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Ex-IDF chief: If not for Israeli action, Iran would have had nukes 7-10 years ago

‘Israel carries out diverse operations, most of which are covert, to prevent Iran from attaining nuclear capabilities,’ Gadi Eisenkot says

Former IDF chief of staff Gadi Eisenkot addresses a conference on June 1, 2022 (Channel 12 screenshot)
Former IDF chief of staff Gadi Eisenkot addresses a conference on June 1, 2022 (Channel 12 screenshot)

Iran would have obtained nuclear weapons years ago if not for undercover Israeli operations against the Islamic Republic’s nuclear program, the former head of the Israel Defense Forces said Wednesday.

“Israel carries out diverse operations, most of which are covert, to prevent Iran from attaining nuclear capabilities,” Gadi Eisenkot declared during a security conference held at Netanya Academic College.

“Without these actions I believe Iran would have already become a nuclear state some 7-10 years ago.”

The former military chief also said Israel may need more than military might to address future security challenges, citing the situation in Ukraine as an example.

“When I examine the strategic balance, I see a cup half full and a cup half empty,” he said, explaining that on the one hand, Israel has built “an impressive and massive security force” that provides Israel with a good reason to be confident.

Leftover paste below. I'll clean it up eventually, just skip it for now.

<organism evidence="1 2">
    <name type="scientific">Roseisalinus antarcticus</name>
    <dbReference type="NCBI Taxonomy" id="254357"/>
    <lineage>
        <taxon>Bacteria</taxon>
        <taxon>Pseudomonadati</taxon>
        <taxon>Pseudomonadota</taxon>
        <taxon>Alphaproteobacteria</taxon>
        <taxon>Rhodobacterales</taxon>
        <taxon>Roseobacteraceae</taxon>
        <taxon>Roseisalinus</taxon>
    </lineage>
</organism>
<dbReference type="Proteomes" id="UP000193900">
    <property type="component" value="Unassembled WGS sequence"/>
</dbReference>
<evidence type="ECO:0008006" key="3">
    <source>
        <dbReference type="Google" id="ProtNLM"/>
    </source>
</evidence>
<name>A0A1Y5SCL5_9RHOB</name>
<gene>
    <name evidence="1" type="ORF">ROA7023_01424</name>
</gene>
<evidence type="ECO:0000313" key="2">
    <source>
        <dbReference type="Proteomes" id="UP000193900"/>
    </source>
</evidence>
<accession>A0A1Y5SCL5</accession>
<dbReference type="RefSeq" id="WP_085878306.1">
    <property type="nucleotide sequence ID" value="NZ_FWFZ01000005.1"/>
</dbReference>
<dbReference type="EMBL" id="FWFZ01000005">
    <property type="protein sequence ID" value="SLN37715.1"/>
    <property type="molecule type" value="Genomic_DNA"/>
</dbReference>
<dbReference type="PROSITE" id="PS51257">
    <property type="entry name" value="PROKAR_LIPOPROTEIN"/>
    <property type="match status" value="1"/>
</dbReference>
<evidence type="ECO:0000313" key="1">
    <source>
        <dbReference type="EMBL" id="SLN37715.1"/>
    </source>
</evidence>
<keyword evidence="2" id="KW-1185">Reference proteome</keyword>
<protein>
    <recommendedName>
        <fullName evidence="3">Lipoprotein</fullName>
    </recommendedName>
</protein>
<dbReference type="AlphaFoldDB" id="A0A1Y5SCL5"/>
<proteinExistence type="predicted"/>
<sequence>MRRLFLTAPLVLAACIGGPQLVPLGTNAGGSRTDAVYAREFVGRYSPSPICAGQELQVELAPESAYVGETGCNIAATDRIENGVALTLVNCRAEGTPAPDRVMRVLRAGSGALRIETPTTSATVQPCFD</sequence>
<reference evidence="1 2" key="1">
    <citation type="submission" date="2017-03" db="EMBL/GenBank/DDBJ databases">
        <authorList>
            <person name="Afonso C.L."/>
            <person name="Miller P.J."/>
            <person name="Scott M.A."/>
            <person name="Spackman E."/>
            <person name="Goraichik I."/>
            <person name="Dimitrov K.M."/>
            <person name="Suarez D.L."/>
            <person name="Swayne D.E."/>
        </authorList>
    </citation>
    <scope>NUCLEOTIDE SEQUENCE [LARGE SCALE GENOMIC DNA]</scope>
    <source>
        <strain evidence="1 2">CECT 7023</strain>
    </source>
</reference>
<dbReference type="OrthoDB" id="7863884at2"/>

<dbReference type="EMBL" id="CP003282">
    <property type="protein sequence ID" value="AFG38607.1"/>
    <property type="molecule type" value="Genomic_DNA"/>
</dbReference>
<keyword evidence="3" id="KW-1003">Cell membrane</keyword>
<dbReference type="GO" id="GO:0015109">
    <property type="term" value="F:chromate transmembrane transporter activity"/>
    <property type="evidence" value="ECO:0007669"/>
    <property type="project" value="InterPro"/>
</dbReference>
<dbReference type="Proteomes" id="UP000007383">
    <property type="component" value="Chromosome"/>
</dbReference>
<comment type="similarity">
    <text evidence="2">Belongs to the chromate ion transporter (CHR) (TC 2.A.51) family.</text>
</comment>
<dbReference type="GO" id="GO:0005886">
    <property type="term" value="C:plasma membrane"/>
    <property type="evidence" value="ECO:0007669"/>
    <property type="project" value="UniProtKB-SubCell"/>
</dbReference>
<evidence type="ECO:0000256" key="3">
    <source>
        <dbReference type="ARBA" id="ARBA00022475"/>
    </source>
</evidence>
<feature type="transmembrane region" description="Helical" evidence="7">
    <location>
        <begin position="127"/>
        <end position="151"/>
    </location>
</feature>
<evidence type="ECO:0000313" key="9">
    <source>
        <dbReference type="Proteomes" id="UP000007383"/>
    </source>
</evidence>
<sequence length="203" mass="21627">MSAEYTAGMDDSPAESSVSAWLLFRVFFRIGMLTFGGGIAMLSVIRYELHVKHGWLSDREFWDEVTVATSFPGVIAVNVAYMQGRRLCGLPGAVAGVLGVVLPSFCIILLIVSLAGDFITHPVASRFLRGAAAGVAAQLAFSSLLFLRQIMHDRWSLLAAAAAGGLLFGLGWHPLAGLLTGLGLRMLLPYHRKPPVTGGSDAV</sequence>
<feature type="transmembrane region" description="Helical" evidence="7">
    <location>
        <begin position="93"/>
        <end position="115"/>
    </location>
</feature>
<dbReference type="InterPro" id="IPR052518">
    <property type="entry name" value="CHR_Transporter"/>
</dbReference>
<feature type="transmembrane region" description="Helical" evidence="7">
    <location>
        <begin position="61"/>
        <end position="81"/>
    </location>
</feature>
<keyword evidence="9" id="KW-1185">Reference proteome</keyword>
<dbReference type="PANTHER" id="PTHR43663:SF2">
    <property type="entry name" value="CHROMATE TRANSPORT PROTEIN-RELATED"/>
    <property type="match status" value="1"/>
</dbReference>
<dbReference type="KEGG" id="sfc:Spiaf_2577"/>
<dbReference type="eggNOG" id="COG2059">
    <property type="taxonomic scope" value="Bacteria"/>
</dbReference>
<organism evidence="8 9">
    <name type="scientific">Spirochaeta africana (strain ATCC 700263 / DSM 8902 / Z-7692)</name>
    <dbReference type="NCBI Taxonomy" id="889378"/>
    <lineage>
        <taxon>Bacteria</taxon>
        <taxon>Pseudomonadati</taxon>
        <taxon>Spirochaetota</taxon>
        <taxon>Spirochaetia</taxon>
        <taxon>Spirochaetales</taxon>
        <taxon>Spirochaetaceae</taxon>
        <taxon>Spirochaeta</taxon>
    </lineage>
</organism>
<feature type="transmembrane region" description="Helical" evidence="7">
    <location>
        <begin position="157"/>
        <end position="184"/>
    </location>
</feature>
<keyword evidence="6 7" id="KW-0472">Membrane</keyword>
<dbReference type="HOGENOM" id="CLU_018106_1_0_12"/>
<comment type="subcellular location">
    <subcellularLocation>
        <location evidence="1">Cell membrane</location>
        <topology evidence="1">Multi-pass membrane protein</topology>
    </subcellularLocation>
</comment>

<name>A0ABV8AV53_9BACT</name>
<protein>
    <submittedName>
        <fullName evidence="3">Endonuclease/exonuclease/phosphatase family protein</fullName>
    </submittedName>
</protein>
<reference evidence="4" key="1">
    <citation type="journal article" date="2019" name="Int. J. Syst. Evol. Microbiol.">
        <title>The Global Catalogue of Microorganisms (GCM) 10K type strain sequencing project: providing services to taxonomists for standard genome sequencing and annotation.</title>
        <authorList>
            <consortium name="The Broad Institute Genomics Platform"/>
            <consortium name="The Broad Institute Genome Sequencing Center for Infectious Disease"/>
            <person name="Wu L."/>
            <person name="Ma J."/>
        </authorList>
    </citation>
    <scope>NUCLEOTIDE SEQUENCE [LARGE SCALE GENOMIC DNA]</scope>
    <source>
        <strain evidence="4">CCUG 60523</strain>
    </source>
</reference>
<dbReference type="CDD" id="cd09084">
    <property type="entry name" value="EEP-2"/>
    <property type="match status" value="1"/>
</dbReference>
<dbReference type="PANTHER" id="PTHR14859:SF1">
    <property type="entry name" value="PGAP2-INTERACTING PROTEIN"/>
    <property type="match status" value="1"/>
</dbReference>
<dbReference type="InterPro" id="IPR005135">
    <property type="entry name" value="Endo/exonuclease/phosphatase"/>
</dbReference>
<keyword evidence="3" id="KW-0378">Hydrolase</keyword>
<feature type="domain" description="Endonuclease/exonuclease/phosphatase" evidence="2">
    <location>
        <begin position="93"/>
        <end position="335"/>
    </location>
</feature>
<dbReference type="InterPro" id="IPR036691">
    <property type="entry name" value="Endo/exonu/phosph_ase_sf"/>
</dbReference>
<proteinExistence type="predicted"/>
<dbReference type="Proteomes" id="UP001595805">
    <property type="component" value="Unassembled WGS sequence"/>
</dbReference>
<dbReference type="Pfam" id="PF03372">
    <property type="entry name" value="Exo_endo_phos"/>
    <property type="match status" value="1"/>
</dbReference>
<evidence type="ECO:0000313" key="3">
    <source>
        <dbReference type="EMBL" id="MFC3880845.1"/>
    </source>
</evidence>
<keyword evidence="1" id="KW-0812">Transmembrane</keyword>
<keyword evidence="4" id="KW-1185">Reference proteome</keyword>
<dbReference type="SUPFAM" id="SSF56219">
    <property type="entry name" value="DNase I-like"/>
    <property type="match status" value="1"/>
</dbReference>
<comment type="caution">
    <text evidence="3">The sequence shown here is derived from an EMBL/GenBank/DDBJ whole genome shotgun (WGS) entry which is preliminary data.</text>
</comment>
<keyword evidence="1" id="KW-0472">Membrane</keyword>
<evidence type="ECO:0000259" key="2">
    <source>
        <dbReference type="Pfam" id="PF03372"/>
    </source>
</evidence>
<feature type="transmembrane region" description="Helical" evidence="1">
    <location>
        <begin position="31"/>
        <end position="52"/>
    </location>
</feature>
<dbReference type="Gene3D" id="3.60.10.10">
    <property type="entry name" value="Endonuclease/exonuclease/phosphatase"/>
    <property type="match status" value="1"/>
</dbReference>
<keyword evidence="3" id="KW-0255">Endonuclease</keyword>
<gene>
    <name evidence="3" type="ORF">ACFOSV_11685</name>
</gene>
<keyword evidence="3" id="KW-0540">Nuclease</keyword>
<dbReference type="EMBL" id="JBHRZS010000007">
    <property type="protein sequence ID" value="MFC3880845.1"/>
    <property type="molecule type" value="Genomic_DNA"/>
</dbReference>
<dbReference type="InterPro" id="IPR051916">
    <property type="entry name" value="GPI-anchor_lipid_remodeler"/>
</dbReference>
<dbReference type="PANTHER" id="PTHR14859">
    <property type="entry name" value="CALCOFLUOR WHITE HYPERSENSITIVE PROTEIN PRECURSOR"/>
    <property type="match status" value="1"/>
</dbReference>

“But if you look at the events unfolding between Russia and Ukraine, you see a country with very impressive military capabilities facing a very weak army, and you can see what international perception and support can do to a country’s prowess,” Eisenkot noted.

The remarks came after the Israeli Air Force simulated a widescale strike on Iran’s nuclear facilities Tuesday night.

The simulated attack was part of the broader exercise that involves nearly all branches of the IDF and is focused on training for fighting on Israel’s northern borders, including against the Iran-backed Hezbollah terror group in Lebanon.

In light of Iran’s growing nuclear capabilities and continued uncertainty whether the 2015 Iran nuclear deal will be restored amid long-stalled negotiations, the IDF has ramped up its efforts to prepare a credible military threat against Tehran’s nuclear facilities over the past year.

Meanwhile, Prime Minister Naftali Bennett on Tuesday published documents he said showed that Iran had spied on UN’s atomic agency in order to plan a cover-up of its nuclear activities.

In a separate report published Monday, the International Atomic Energy Agency estimated that Iran’s stockpile of enriched uranium had grown to more than 18 times the limit agreed on in the nuclear deal between Tehran and major powers.

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